This image, taken in Oslo (Norway), is the “poster-boy” for good histograms (well almost). It has an underlying unimodal shape, mostly in the midtones. It is a well-formed image with good contrast and colour. There are shadows in the image, but that is to be expected considering the clear sky and the orientation of the sun. There are no pure blacks in the image, the shadow tones created by the dark windows. There are also few whites, less than 1% of pixels, that are the result of light reflecting off light surfaces (such as the lion).
iPhone 6s (12MP): 4.15mm; f/2; 1/1012
Histogram 3: Plateau river
This image, taken from a moving train on the Bergen Line in Norway, high up on a mountain plateau. The histogram has an underlying core unimodal shape, composed predominantly of midtones, in addition to the lighter end of the shadows (①). There are no blacks and few highlights to speak off. The image has exceptionally good contrast. The jagged, multipeak appearance is an artifact of the image detail, i.e. non-uniform regions, in the image. For instance the sky tapers gradually from 150 to 190 near the top of the hill.
This series of photographs and their associated histograms covers aesthetically pleasing bimodal histograms.
Histogram 1: A sky with texture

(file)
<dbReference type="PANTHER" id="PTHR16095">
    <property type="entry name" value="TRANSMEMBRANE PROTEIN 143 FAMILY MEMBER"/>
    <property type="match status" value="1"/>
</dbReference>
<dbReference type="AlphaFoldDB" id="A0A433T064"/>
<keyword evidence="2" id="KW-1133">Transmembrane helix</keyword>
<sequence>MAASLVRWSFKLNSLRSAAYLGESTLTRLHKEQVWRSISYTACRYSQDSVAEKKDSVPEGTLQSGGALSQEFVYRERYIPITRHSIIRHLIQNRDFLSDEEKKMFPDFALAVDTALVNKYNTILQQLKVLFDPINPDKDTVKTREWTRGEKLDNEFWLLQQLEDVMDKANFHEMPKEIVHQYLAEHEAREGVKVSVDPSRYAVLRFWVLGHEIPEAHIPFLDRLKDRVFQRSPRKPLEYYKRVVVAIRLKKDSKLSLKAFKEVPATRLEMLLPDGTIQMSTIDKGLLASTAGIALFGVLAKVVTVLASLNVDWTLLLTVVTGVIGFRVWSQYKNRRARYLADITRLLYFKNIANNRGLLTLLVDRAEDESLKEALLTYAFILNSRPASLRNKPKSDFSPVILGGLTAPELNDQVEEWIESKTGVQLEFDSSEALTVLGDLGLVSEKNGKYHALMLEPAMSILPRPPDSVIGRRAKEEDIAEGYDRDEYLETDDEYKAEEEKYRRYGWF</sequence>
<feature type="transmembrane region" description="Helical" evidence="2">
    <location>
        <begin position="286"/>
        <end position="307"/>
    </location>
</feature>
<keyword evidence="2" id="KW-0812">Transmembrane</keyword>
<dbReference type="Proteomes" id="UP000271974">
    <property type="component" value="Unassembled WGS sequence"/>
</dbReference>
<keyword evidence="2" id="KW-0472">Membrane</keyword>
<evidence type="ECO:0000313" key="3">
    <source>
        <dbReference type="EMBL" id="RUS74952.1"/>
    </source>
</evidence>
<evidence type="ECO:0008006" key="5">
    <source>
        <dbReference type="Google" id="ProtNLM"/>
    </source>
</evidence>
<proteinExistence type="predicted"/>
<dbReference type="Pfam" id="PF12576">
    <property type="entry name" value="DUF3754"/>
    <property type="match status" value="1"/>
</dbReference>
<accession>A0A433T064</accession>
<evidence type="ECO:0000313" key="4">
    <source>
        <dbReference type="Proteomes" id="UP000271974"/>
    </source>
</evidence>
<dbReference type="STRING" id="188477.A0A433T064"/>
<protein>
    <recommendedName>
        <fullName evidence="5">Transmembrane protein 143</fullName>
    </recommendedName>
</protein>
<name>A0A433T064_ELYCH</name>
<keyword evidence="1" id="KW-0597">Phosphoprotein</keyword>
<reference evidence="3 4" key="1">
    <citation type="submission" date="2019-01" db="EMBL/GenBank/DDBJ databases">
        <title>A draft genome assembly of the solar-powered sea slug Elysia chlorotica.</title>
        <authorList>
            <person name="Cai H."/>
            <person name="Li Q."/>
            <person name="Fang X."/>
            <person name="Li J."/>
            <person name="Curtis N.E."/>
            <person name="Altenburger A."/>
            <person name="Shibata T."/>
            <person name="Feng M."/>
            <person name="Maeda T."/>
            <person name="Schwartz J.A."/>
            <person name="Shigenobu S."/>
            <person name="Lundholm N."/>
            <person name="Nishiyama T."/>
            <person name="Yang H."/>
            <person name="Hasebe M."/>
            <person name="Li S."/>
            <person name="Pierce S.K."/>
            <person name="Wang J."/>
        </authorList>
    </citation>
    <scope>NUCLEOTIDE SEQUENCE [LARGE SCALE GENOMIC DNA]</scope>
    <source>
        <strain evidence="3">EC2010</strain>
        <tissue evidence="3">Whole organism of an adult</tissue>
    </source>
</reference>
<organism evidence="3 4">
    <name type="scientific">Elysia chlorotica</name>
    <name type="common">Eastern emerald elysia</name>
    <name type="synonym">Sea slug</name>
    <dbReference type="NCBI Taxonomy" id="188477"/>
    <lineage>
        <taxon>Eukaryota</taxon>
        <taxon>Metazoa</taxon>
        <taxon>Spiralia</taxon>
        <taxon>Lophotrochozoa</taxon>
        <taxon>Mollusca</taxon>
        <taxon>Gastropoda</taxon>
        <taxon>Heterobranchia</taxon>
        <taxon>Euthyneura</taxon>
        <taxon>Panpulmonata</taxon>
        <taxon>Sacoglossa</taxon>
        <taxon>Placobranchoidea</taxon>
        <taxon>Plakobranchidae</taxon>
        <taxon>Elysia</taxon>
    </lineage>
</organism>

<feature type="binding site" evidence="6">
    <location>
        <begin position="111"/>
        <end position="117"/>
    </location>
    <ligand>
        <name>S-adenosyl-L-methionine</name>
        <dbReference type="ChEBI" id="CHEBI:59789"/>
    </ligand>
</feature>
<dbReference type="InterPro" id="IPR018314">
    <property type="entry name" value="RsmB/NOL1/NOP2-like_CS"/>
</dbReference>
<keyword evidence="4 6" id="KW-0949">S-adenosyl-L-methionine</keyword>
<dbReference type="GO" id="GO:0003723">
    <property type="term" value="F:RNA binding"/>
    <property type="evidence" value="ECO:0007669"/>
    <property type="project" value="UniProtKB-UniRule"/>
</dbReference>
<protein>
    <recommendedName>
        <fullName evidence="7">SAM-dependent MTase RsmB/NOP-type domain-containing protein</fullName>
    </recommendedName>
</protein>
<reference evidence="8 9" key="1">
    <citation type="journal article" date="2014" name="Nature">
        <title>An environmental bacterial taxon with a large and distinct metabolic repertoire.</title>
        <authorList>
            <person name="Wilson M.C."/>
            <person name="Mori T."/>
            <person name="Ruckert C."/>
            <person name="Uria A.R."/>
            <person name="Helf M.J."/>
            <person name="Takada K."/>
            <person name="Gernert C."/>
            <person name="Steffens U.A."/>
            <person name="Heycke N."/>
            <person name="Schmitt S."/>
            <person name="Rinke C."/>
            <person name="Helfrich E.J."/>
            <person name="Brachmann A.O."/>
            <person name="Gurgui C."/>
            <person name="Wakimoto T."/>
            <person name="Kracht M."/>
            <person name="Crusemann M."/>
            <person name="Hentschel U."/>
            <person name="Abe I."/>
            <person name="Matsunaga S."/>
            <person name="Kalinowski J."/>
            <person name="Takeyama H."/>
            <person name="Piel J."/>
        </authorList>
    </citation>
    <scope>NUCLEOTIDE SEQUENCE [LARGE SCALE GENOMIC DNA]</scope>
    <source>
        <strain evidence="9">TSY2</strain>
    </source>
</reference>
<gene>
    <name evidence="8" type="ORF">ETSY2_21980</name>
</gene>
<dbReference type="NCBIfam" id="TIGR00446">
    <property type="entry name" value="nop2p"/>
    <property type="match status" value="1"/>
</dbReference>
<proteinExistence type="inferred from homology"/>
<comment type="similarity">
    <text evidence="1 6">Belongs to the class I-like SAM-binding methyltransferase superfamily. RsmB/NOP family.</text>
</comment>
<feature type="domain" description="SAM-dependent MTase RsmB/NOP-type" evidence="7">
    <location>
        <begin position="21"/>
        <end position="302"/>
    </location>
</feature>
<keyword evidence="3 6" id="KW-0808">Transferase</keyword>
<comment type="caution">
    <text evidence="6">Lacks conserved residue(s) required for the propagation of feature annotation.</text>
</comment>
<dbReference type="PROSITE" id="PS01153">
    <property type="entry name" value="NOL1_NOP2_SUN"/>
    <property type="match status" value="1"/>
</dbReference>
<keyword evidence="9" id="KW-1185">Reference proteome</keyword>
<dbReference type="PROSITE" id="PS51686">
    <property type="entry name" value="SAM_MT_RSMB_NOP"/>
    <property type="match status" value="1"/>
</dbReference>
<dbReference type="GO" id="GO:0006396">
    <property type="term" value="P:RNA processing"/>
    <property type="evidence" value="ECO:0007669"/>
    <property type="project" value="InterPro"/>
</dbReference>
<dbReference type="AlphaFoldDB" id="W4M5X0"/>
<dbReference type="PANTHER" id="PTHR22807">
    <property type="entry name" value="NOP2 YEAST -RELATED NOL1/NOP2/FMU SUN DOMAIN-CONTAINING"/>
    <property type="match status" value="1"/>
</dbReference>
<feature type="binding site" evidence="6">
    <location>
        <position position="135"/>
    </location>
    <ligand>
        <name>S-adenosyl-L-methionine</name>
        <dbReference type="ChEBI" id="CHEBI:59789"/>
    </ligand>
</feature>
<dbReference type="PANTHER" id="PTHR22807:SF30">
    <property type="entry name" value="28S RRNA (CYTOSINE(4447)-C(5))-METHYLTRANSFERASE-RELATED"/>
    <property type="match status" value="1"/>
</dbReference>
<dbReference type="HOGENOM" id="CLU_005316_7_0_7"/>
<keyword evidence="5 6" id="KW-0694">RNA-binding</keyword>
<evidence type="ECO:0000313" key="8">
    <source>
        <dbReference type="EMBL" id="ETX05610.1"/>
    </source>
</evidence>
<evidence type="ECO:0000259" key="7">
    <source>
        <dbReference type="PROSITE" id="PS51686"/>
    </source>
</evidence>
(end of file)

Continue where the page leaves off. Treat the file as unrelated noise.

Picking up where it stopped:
This image (of a building in Edinburgh) has a broad spectrum of intensity values. The histogram is bi-modal with two distinct humps. The right peak is associated with the overcast sky (and white van). The left shallow mound comprising both midtones and shadows makes up most of the remaining image content. There is a small flat region in between the two that makes up features like the lighter portions of the building. Note that pixels maps on the right of the histogram below show the associated pixels in black.
Histogram 2: Out on the lake
This photograph of the Kapellbrücke was taken in Lucerne, Switzerland. The histogram is bimodal, and asymmetric, and reflects the information in the image: the left hump (①) is associated with the lower portion of the image (shadows and midtones), and the right peak (② highlights) with the sky. There is relatively well contrasted image. The clouds have some good variation in colour, as opposed to begin pushed completely into the whites.
Fujifilm X10 (12MP): 7.1mm; f/9; 1/800
Histogram 3: Carved in stone
This is a photograph of the Lion of Lucerne, in Lucerne, Switzerland. It provides a classic asymmetric bimodal shaped histogram. The left mound, ①, contributes the images dark, shadowy regions, whereas the remaining, larger peak ②, bias towards highlights, defines most of the remaining image. It is well contrasted given that a shadow is cast on the sculpture as it is relief into the wall. The overlapping region between the two entities, ③, forms the transition regions from ① to ②, often visualized in the picture as regions of low “shadow”.